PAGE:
There is no doubt that law and politics are inextricably linked. The study of political science is often regarded as an obvious trajectory to law school, while Canadian law schools seem to overwhelmingly serve as a launching pad to political life.
While I was articling at Fraser Milner Casgrain LLP, I was offered the opportunity to work on Senator Hillary Rodham Clinton’s presidential bid. We all know how that story ends. Despite its less-than-desirable outcome, it proved an engaging and rewarding experience, both personally and professionally.
As an articling student, I agonized over how and when to ask the firm if I could leave my busy rotation and head south of the border. Given our firm’s long-standing reputation for political activity, my request for a leave of absence was met with support and encouragement.
I arrived in Las Vegas and was quickly whisked away from the lights of the famous Strip to northern Las Vegas, where I spent three weeks working 19 hours a day and eating nothing but fast food — if I could find time to eat, that is. If the hours and the diet aren’t enough to make you green with envy, the accommodations with scores of inebriated fraternity boys may just do it. As punishing as campaign life can be, the reward is far greater, even if your candidate is ultimately unsuccessful.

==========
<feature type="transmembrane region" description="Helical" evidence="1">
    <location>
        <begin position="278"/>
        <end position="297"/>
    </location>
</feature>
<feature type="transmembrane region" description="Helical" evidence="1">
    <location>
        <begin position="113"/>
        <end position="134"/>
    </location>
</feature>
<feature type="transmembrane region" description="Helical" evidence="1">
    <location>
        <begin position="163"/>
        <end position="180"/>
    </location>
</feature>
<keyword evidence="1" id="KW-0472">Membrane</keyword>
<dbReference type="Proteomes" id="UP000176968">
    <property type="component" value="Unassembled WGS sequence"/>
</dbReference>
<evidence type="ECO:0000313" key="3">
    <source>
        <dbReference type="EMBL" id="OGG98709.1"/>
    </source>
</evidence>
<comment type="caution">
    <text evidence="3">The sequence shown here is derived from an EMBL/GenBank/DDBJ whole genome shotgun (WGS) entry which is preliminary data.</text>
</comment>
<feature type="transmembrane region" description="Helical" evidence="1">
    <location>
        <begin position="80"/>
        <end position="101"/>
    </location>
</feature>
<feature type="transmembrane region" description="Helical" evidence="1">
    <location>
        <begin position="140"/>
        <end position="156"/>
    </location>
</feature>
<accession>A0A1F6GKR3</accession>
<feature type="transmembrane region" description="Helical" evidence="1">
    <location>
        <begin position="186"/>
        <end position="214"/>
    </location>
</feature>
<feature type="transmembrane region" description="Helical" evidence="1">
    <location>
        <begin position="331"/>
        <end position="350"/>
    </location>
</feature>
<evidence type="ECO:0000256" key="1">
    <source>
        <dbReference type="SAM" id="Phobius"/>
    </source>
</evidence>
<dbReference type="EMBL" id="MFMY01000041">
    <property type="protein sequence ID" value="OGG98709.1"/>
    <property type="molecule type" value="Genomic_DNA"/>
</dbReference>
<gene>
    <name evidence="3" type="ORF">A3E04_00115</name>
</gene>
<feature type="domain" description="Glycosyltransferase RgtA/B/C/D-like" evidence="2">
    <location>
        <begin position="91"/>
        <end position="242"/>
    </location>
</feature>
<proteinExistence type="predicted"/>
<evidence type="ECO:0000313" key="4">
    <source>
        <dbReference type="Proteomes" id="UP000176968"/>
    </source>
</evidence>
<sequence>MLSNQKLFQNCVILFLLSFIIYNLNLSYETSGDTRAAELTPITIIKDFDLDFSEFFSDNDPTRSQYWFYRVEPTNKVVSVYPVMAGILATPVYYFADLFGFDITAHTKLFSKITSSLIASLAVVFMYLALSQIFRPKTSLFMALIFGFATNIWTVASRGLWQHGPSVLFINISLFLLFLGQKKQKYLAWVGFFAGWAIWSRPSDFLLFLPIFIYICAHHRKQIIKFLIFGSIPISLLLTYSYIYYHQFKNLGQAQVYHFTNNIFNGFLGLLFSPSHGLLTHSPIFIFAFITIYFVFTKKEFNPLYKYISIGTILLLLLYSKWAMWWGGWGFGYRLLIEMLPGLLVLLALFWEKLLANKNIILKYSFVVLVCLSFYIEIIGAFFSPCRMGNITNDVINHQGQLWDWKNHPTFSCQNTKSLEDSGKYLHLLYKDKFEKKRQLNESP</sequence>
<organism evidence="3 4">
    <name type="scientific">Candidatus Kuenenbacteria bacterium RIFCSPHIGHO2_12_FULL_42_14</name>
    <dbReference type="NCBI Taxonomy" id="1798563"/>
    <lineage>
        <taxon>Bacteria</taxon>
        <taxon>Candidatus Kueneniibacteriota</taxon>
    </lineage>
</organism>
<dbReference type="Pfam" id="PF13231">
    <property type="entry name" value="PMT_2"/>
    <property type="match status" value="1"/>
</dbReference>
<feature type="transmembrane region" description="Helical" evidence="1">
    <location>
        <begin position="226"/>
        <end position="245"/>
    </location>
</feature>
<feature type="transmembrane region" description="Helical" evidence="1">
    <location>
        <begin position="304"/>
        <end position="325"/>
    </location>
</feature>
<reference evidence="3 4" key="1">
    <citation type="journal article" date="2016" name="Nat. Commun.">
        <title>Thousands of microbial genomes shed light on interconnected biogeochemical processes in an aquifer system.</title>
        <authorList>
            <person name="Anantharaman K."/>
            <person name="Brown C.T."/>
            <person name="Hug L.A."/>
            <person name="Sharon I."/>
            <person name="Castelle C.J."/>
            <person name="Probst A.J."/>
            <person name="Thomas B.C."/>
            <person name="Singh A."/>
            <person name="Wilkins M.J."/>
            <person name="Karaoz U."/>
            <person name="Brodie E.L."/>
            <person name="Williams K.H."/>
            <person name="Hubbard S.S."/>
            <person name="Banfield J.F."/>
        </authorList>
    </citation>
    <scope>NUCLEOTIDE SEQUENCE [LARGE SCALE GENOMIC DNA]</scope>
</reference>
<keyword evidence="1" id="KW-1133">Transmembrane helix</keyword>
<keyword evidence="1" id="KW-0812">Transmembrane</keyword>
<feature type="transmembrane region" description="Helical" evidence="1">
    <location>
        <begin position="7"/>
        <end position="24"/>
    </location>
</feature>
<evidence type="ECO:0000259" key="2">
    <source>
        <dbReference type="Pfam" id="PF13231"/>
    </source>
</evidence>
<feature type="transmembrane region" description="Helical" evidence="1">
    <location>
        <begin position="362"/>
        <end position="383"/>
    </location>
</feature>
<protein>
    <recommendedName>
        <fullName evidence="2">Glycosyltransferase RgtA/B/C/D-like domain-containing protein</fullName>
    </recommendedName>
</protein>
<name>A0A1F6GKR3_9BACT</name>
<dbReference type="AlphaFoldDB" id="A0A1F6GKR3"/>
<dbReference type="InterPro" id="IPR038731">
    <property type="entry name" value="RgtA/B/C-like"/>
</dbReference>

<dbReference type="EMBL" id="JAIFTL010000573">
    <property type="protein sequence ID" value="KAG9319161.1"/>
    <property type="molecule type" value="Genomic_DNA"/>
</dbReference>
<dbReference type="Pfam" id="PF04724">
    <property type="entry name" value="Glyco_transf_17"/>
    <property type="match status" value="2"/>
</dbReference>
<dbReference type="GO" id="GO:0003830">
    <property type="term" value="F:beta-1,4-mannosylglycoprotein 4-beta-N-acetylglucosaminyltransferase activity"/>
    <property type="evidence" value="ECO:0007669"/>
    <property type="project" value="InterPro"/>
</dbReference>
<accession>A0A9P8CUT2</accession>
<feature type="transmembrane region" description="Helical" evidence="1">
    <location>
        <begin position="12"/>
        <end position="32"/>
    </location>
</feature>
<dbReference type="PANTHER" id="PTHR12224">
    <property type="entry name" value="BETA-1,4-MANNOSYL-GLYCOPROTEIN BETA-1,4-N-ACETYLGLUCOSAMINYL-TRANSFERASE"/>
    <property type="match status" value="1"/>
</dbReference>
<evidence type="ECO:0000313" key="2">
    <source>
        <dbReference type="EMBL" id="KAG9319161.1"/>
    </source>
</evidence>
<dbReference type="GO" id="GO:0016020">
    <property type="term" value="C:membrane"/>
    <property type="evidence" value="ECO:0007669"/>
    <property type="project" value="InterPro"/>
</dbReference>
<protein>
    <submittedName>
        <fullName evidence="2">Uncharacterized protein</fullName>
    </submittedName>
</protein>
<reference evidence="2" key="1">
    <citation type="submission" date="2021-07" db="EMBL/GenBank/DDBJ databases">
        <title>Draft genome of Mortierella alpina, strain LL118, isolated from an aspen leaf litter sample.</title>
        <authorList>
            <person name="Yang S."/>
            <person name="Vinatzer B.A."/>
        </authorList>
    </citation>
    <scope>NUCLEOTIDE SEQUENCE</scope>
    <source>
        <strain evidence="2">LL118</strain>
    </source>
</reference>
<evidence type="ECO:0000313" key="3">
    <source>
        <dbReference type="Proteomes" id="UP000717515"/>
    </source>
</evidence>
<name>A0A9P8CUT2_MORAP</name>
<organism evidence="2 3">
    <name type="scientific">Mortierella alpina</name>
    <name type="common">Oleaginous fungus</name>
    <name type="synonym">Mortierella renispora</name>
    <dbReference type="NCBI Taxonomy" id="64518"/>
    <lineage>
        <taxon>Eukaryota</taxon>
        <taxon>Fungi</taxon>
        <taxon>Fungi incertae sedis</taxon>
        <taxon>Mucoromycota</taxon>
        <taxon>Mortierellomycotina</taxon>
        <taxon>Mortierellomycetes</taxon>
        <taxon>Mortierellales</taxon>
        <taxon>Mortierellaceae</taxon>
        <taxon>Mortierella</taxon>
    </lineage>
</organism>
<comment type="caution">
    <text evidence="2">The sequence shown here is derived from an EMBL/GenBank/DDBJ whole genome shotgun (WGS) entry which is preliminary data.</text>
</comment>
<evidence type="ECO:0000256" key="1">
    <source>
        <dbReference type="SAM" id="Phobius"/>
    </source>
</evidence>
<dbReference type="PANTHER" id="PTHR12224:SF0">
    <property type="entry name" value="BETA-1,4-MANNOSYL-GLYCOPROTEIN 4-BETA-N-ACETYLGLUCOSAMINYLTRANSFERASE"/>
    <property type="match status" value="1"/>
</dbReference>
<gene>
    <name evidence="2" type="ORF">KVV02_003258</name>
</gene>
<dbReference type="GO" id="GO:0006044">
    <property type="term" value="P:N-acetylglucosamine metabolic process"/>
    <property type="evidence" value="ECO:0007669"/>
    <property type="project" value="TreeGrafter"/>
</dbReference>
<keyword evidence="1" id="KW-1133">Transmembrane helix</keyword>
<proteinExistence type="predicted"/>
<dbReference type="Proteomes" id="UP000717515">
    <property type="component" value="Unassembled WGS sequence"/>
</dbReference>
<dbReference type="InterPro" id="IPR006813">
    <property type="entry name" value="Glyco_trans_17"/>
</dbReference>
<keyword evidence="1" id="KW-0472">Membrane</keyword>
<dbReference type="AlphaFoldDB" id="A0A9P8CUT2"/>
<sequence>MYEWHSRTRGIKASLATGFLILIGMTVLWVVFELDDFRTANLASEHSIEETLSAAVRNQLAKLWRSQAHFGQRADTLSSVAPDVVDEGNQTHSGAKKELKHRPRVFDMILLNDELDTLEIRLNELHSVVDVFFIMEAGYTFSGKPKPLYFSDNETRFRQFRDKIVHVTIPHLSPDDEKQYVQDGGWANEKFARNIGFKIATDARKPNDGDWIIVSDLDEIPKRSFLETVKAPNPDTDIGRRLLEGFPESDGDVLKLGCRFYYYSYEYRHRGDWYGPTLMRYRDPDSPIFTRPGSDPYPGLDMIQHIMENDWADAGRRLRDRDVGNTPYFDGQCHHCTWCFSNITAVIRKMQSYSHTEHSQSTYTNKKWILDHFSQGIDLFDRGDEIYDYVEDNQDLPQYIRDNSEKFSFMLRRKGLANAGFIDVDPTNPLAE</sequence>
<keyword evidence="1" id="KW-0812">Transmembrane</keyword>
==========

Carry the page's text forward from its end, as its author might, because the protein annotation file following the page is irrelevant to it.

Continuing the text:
Following Clinton’s victory in Nevada, I reported immediately to California headquarters, where I was assigned as a field organizer for central-coast California in Santa Barbara. On Super Tuesday, Clinton won that state by large margins, as predicted. I often joke of the uncanny coincidence of my departure and the subsequent demise of the campaign.
Despite the historic proportions of the Democratic race, this was not my first campaign. I have long been involved in campaigns, including those of ex-prime minister Paul Martin and former premier Bob Rae, to name a few, but never truly understood the relationship between law and politics until the Clinton campaign.
One is well aware that in the political arena, there are norms that no politico can sink below and survive. To ensure this buoyancy, candidates expect a certain level of professionalism. The candidates we work for must feel completely secure that matters discussed will be held in strict confidence. Sound familiar? It should. The rules of professional responsibility require that a lawyer hold all client information in strict confidence, subject only to very limited exceptions for permitted and justified disclosure.
With all the media attention on the Democratic race, one can only imagine the scores of phone calls and e-mails I received on a daily basis from people looking for the inside scoop. As any experienced politico knows, no good can come of gossiping. In politics, much like in law, at the end of the day all you have is your reputation.
Michelle Oliel has just completed her articles at Fraser Milner Casgrain LLP and is currently volunteering at an orphanage in Africa before returning to the firm in the fall.
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